“Enough!” finally shouted the master. “Thanks for thy help. Farewell!”
“And I—how shall I get down?”
“As thou pleasest; there have already perished nine and ninety of such fellows as thou. With thee the count will be rounded and thou wilt be the hundredth.”
“What shall I do?” thought the poor merchant’s son. ”Impossible to go down! But to stay here means death, a cruel death from hunger.”
And our fellow stood upon the mountain, while above the black crows were circling, the black crows with iron beaks, as if feeling already the prey.
The fellow tried to think how it all happened, and he remembered the lovely girl and what she said to him in giving him the touchstone and the flint. He remembered how she said:
“Take it. When thou art in need it will prove useful.”
“I fancy she had something in mind; let us try.”
The poor merchant’s son took out stone and flint, struck it once and lo! two brave fellows were standing before him.
“What is thy wish? What are thy commands?” said they.
“Take me from this mountain down to the seashore.”
And at once the two took hold of him and carefully brought him down.
“Ahoy! good people! take me along!”
“No time to stop!” And they went sailing by. But the winds arose and the tempest was heavy.
“It seems as if this fellow over there is not an ordinary man; we had better go back and take him along,” decided the sailors.
They turned the prow toward the island, landed, took the merchant’s son along with them and brought him to his native town.
It was a long time, or perhaps only a short time after—who could tell?—that one day the merchant’s son took again his shovel and went to the market place in search of work.
The same very rich merchant came along in his gilded carriage; and, as of old, all the fellows who saw him coming rushed away.
The merchant’s son remained alone.
“Will you be my workman?”
“A rather expensive fellow.”
“If too expensive go to others; get a cheap man. There were plenty of people, but when thou didst appear—thou seest thyself—not one is left.”
“Well, all right. Come to-morrow to the landing place.”
They met at the landing place, boarded a ship and sailed toward the island.
The first day they spent rather gayly, and on the second, master and workman went to work.
When they reached the golden mountain the rich, proud merchant treated his hired man to a tumbler.
“Before all, have a drink.”
“Wait, master! thou art the head; thou must drink the first. Let me treat thee this time.”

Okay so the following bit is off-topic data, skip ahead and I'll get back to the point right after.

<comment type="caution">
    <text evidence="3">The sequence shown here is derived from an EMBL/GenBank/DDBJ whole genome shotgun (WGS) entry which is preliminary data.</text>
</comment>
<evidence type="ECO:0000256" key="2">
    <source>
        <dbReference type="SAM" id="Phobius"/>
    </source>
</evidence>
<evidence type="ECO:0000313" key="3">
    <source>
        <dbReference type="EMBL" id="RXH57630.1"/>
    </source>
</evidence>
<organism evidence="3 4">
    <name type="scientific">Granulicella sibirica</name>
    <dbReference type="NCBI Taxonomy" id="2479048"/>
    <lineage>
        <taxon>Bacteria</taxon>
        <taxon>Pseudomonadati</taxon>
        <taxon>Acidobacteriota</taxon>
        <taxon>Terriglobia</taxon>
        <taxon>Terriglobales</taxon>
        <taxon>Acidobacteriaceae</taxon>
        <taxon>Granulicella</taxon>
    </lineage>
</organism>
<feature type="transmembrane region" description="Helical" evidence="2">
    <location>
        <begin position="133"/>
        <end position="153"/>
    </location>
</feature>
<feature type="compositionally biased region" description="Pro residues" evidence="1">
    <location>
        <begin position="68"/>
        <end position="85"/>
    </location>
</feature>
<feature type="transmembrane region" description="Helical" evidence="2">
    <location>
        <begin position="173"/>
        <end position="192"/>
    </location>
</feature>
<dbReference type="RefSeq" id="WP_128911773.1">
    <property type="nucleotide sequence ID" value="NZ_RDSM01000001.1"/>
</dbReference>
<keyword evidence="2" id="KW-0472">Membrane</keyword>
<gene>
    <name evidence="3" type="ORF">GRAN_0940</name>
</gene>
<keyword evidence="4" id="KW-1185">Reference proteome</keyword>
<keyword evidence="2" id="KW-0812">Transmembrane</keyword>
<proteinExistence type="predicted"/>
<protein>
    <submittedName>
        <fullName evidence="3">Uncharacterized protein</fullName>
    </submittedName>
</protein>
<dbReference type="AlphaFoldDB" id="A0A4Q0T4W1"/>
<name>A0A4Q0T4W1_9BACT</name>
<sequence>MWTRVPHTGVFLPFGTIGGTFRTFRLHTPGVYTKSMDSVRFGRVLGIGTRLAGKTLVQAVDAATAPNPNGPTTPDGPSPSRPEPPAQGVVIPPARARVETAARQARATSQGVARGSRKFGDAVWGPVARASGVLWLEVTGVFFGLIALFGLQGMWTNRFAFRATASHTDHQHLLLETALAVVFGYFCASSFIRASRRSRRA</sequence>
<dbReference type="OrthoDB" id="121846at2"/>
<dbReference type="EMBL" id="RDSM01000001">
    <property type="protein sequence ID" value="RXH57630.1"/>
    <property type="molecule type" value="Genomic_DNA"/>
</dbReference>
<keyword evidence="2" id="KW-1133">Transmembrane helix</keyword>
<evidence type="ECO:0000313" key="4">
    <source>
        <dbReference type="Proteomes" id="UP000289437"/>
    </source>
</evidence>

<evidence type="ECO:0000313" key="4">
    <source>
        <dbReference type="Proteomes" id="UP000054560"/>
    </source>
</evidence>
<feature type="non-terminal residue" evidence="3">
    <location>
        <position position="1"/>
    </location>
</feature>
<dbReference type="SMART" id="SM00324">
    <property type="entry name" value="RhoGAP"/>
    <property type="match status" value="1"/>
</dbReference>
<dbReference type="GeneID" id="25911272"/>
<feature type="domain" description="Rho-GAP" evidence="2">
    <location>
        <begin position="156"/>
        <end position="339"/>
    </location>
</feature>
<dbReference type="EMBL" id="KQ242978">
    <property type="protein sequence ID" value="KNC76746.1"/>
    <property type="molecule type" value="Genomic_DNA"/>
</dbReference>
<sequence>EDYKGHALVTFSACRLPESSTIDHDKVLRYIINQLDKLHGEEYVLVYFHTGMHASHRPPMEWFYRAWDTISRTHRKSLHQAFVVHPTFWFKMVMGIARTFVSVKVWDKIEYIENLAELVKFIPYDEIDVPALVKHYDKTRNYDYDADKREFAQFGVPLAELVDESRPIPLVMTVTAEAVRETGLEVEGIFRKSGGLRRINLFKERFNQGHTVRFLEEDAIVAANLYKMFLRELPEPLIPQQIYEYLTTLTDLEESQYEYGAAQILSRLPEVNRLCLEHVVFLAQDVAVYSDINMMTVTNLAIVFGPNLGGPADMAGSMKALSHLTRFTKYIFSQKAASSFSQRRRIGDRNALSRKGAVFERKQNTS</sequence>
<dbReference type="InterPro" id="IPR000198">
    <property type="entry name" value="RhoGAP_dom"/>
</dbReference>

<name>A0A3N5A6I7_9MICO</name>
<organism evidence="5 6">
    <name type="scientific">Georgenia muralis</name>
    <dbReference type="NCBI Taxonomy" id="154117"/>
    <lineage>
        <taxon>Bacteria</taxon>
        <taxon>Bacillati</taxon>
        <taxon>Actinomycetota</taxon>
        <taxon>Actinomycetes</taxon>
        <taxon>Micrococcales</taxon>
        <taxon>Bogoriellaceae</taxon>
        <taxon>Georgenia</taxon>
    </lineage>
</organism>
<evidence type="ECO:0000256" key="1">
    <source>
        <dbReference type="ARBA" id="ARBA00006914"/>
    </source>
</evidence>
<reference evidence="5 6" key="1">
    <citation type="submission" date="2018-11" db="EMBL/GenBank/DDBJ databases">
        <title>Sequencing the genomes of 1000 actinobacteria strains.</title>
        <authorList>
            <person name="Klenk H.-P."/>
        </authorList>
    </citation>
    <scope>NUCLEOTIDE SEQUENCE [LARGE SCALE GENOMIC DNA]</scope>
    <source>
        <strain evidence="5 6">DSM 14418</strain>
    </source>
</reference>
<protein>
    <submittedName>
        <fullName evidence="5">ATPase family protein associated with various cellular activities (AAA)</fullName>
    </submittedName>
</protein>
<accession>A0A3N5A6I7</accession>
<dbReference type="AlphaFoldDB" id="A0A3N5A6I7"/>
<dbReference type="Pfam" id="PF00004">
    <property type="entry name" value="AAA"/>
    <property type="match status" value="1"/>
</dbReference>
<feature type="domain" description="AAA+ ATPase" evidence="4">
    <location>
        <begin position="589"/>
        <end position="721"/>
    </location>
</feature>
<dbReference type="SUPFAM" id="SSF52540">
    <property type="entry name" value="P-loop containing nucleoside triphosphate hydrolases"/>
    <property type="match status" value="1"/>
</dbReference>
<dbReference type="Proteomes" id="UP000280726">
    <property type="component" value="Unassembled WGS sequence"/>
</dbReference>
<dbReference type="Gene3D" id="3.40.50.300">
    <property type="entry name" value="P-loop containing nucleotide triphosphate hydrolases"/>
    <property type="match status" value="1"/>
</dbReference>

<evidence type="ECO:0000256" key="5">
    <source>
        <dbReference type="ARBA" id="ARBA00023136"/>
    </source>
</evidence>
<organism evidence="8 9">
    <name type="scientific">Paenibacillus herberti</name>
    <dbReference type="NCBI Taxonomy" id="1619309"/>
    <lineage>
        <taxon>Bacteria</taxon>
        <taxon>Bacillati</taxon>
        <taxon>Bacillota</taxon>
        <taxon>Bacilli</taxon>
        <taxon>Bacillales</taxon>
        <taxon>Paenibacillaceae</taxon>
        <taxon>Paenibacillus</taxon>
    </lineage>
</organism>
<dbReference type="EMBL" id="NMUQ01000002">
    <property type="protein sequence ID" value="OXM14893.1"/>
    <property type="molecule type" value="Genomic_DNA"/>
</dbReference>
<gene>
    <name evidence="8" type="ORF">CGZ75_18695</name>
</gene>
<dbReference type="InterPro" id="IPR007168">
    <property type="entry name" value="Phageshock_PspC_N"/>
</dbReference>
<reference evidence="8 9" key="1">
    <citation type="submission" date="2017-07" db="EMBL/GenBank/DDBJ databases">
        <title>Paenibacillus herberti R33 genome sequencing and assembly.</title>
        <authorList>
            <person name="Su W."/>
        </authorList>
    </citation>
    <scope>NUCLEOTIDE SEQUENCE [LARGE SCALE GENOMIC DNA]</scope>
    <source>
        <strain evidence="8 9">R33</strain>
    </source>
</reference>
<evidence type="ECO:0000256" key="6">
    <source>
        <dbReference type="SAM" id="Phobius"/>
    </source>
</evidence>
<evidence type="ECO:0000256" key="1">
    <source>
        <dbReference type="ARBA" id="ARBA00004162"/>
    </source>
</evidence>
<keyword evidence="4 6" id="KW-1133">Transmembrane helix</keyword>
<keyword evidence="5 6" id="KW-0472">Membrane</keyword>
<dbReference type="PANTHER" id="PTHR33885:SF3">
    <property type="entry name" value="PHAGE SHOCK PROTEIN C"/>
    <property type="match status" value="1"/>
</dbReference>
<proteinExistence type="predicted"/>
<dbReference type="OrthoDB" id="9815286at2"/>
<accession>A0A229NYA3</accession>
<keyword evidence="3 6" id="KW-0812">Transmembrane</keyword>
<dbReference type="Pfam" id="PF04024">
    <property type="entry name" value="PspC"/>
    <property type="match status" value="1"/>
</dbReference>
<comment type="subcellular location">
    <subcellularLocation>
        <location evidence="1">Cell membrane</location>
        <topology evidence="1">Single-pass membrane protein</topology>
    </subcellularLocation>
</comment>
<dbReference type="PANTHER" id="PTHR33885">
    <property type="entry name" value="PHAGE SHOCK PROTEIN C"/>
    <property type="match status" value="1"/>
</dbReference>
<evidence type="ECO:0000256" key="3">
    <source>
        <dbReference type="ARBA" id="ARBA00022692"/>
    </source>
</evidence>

The young man had already prepared some of the drowsy stuff and he quickly mixed it with the wine and presented it to the master.
The proud merchant drank and fell sound asleep.
All at once black crows came flying, —black crows with iron beaks; they promptly lifted up the horse with the sleeping merchant inside, bore it to the top of the mountain, and began to pick the bones of their prey.
When the merchant awoke he looked here and looked there and looked everywhere.
“Where am I?”
“Upon the golden mountain. Now if thou art strong after thy rest, do not lose time; take the shovel and dig. Dig quickly and I’ll teach thee how to come down.”
The proud, rich merchant had to obey and dug and dug. Twelve big carts were loaded.
“Enough!” shouted the merchant’s son. “Thank thee, and farewell!”
The merchant’s son took along with him the twelve heavy carts with gold, arrived at the golden palace and married the lovely girl; the rich merchant’s daughter became mistress of all her father’s wealth, and the merchant’s son with his family moved to a large town to live.
And the rich merchant, the proud, rich merchant?
He himself, like his many victims, became the prey of the black crows, black crows with iron beaks.
Well, sometimes it happens just so.
Kupala Night is one of the most joyous Slavic traditions in Russia, Ukraine, Poland, and other Slavic countries. It’s a celebration of fire, water, the Sun and the Moon. It’s a time of bumper crops, fertility, and love for all who join in the festivities. They began as pagan celebrations that date back to the time of Slavic, German and Celtic tribes that are still practiced to this day.
What began as a pagan holiday has changed into a Christian Holy day.